Links with industry and professional recognitionOur department is a member of TIGA the association for games developers in the UK and is a member of 'Games Eden' the special interest group for game developers and associated industries in the East Anglia region.
Associated careersInformation on careers in Computer Gaming is given below.
For information on careers in other subject areas offered by the Faculty, please see the relevant course page listed below:
BSc (Hons) Audio and Music Technology
BEng (Hons) Electronics
BSc (Hons) Computer Science
BSc (Hons) Information Security and Forensic Computing
BSc (Hons) Business Information Systems
BSc (Hons) Network Infrastructure and Security
Careers in Computer Gaming TechnologyOur course prepares you for entry into the computer game industry, and other related multimedia and animation industries in technical areas such as systems developer, programmer, designer, and in creative areas such as game design, content creation, 2 and 3D modelling and animation. We provide a broad based technically focused degree, but expect you to use options, projects and portfolio topics in your Level 3 modules to reinforce your skills for your target career.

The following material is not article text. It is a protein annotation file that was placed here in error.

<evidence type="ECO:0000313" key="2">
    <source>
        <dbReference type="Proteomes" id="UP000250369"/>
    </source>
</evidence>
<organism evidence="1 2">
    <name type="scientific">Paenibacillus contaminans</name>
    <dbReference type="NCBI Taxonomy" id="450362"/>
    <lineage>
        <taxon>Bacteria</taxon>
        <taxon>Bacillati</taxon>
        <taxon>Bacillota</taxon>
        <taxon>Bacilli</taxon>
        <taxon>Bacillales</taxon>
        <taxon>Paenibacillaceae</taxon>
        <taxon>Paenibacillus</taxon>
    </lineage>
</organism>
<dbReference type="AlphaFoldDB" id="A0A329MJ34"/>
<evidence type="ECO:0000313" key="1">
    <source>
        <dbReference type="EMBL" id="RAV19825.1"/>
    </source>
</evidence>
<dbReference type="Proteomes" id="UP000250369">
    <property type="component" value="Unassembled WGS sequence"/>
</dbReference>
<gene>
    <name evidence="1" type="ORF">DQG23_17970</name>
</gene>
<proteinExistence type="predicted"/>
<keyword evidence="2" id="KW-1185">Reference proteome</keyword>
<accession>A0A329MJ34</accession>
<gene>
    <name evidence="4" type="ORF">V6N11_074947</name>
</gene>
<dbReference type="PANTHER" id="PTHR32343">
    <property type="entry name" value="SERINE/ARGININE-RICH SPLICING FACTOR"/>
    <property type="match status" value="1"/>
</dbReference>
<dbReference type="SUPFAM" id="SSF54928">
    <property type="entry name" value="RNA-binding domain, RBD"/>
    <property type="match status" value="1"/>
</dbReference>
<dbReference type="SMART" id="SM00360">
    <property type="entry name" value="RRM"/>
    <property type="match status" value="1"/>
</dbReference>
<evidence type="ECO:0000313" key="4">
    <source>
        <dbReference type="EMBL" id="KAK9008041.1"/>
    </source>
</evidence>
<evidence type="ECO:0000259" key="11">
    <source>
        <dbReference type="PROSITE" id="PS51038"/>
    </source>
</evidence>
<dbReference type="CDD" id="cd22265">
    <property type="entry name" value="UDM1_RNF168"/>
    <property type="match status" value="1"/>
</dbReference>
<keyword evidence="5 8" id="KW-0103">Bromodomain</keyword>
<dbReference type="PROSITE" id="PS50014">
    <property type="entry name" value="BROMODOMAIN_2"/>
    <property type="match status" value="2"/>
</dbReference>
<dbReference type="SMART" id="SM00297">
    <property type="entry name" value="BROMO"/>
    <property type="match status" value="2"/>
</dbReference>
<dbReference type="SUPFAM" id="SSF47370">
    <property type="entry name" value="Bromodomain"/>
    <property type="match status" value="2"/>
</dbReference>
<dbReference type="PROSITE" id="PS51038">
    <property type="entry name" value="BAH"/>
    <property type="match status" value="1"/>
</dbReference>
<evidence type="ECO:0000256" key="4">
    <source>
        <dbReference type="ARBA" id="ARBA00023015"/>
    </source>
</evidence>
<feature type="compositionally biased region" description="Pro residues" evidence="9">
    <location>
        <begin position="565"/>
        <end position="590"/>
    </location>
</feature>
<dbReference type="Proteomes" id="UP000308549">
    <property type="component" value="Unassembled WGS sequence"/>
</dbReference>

Additionally the graduate skills of independent research, communication and teamwork are in high demand by all employers. So we expect you to progress rapidly from graduate and entry level posts in any of the technical and creative industries.
Work placementsOur full-time degree supports you if you choose to take a year out to work in industry while completing your studies. Currently there are no formal arrangements for gaining work placements through our University, but we do have industry contacts and have supported students who have transferred from full-time to part-time, to accommodate work commitments.
|UCAS Tariff points:||40|
|Additional Requirements:||GCSE(s) Required: 3 GCSEs at grade C including English and Maths|
Please note AS levels are acceptable only when combined with other qualifications.
Applicants without the above requirements will also be given consideration and other prior learning / experience / work experience may be taken into account.
How to apply
This course is available to UK & EU applicants only
Open DaySaturday 22 June
Undergraduate Open Day
FacultyScience & Technology
DepartmentComputing & Technology
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- Ask our University